PHP: Ternary Operators.

This is a tutorial on how to use the ternary operator in PHP. In this guide, I will explain what ternary operators are and how to use them. Furthermore, I will explain when to use them.

A ternary operator is a conditional expression that allows you to create inline IF statements.

To put that in more simple terms: It is basically a shorthand IF / ELSE statement.

By using this “shortcut”, you can turn three or four lines of code into one. As a result, it can make your code look cleaner and more readable.

How to use the Ternary Operator in PHP.

The syntax of a ternary IF statement in PHP looks like this:

(Condition) ? (Do this if condition is TRUE) : (Do this if condition is FALSE)

Take the following piece of code as an example:

//Basic ternary
echo (2 > 1) ? 'True!' : 'False!';

In the PHP snippet above, we have the following:

  • Before the question mark symbol, we have the condition. In this case, the condition is: “IF 2 is bigger than 1”.
  • After the question mark symbol, we have the code that will execute if the condition is TRUE.
  • Then, at the end, after the colon character, we have the code that will execute if the condition is FALSE.

The PHP snippet above is always going to echo out the string “True!” This is because 2 will always be larger than 1.

Let’s take a look at one more example, in which we assign a GET parameter to a PHP variable if it exists:

//Attempt to GET the id parameter.
$id = (isset($_GET['id'])) ? $_GET['id'] : false;

In this case, our ternary operator will only assign the GET parameter “id” to our variable $id if it exists. Otherwise, it will assign a FALSE value. Our code can be broken down as follows:

(IF the GET parameter “id” is set) ? Assign $_GET[‘id’] to $id : Otherwise, assign FALSE to $id

This is a common approach to retrieving URL parameters in PHP. This is because referencing a GET variable that does not exist will cause an undefined index warning.

When should I use ternary operators?

You should use ternary operators if the conditional statement is simple enough and the shorthand version is more readable.

Take a look at the following PHP code, which contains a simple IF / ELSE statement:

//IF the POST variable name is set.
    //Print it out.
    echo htmlentities($_POST['user']);
} else{
    echo 'No name provided.';

As you can see, the IF statement above is very basic. So basic, in fact, that we could easily convert those four lines of code into an inline IF by using the ternary operator:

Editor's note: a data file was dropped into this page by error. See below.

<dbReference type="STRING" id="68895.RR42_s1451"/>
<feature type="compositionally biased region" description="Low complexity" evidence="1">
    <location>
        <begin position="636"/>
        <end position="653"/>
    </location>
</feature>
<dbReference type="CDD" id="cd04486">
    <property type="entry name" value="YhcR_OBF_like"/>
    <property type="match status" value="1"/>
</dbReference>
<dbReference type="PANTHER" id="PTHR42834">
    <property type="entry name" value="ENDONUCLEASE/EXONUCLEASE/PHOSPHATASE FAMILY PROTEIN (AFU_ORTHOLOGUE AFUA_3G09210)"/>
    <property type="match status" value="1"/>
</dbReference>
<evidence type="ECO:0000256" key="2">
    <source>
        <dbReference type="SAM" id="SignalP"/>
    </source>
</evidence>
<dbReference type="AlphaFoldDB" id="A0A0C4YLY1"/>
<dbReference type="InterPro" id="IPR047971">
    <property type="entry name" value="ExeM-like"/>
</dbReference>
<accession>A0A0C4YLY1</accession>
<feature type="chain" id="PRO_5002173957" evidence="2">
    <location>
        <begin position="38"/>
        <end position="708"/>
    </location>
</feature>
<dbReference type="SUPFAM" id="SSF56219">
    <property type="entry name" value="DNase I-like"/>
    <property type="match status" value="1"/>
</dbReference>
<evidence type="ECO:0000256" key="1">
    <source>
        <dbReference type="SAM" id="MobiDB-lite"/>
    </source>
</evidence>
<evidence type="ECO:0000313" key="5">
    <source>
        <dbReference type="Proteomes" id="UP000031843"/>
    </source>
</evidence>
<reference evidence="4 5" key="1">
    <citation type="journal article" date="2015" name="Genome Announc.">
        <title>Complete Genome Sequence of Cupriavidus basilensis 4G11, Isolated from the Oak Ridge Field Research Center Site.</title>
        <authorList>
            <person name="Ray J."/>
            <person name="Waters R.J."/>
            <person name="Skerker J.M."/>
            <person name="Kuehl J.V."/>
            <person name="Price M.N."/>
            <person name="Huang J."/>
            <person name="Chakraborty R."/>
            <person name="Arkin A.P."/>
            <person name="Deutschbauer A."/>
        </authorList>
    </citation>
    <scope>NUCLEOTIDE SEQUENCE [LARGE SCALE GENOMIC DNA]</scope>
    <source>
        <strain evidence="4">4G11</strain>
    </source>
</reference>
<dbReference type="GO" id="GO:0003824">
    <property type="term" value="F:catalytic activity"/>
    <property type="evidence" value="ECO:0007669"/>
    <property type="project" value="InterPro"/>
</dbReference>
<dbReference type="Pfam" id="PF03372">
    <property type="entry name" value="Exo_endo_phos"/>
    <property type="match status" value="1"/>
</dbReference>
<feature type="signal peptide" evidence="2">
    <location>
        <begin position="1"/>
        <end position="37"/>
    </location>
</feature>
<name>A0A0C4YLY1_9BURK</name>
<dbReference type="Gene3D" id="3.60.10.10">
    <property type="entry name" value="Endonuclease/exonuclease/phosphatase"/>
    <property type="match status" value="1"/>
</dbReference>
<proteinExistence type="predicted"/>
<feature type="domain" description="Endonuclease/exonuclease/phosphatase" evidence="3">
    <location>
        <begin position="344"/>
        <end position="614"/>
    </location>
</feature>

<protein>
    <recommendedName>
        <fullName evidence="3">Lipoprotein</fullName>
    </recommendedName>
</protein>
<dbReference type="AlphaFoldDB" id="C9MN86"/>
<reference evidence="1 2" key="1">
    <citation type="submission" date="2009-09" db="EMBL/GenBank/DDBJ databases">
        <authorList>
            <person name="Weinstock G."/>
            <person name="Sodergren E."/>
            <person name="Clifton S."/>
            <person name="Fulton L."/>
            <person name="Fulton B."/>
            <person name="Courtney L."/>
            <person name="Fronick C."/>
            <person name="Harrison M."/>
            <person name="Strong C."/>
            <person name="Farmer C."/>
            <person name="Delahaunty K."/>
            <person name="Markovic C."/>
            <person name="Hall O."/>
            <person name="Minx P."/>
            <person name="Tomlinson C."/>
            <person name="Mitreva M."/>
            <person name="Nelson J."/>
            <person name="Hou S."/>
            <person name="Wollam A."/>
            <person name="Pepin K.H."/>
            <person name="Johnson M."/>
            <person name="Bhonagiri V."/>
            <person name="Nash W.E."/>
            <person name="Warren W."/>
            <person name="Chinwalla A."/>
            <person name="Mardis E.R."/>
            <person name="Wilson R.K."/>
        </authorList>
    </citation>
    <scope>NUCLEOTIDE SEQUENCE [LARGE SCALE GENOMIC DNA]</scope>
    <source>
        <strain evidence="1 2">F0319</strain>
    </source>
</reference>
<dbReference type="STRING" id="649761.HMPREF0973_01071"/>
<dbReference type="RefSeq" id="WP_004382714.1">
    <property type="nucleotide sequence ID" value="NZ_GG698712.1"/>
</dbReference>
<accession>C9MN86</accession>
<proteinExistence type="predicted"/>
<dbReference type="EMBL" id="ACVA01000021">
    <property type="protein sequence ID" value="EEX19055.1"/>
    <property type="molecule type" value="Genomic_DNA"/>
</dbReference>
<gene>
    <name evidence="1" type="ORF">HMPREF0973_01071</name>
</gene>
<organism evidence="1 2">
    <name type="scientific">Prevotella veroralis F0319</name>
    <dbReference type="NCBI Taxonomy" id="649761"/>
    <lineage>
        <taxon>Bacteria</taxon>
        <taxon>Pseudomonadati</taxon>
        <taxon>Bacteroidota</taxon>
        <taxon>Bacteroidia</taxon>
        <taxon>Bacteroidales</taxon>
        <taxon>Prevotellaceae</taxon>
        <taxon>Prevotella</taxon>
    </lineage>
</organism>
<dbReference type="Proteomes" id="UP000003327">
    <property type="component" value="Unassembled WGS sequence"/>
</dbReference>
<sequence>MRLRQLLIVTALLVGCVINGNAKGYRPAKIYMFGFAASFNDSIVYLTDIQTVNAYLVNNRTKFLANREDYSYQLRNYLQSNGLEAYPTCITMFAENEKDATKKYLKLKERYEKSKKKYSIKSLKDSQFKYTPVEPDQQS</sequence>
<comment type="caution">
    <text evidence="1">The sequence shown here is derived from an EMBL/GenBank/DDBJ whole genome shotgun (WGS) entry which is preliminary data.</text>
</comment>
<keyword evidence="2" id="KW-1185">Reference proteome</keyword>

//An example of a ternary operator being used.
echo (isset($_POST['name'])) ? htmlentities($_POST['user']) : 'No name provided.';

In the PHP above, we shortened our original IF statement by using the ternary operator.

This “Ternary IF” basically acts like a shorthand IF statement. It allows you to write basic IF / ELSE statements in one line of code.

Let’s take a look at another example:

//Temperature in degrees celcius
$tempCelcius = 3;

//If it is 0 or below
if($tempCelcius <= 0){
    $freezingPoint = true;
} else{
    $freezingPoint = false;

Here, you can see that our code only contains one operation per statement. All we are essentially doing is assigning a TRUE or FALSE value to a variable. As a result, this can definitely be shortened:

$tempCelcius = 3;
$freezingPoint = ($tempCelcius <= 0) ? true: false;

Much more concise. And it’s readable too!

Ternary operators can also help you to avoid printing out HTML with PHP:

    <?php foreach($animals as $animal): ?>
        <li class="<?= ($animal == 'Dog') ? 'dog' : 'animal' ?>">
            <?= $animal; ?>
    <?php endforeach; ?>

In the snippet above, we used a ternary operator to print out the class name for a HTML list element.

When NOT to use ternary operators.

You should not use a ternary operator if it makes your code less readable.

Take a look at the following example:

$tempCelcius = 3;

if($tempCelcius <= 0){
    $freezingPoint = true;
    $database->update('temperature', 'freezing', 1);
} else{
    $freezingPoint = false;
    $database->update('temperature', 'freezing', 0);

Here, you can see that our IF / ELSE statement is a little more complex. Instead of having one operation per statement, it has two.

As a result, you will not be able to convert this into a shorthand IF. Attempting to do so will most likely result in a parse error. Even if you did find some sort of “trick” to get around this, it would only make the code less readable.

This is especially true for IF statements with multiple conditions:

    $i > 0 && 
    in_array($var, $arr) && 
    ($j > 0 || $t < 10) && 
   //Do something 

Turning the above code into a shorthand IF statement would be silly. Instead of making your code more readable, all you’d be doing is creating lengthy lines of PHP code. And that defeats the purpose.

echo ($i > 0 && in_array($var, $arr) && ($j > 0 || $t < 10) && isset($_GET['id'])) ? 'TRUE' : 'FALSE';

This code is nasty because a lot of IDEs will force you to scroll across in order to view it. And trust me, that can be frustrating.

Remember: If it’s not simple, leave it as it is. Otherwise, you’re just creating messy code that will be a pain to edit at a later stage.

Hopefully, you found this guide useful!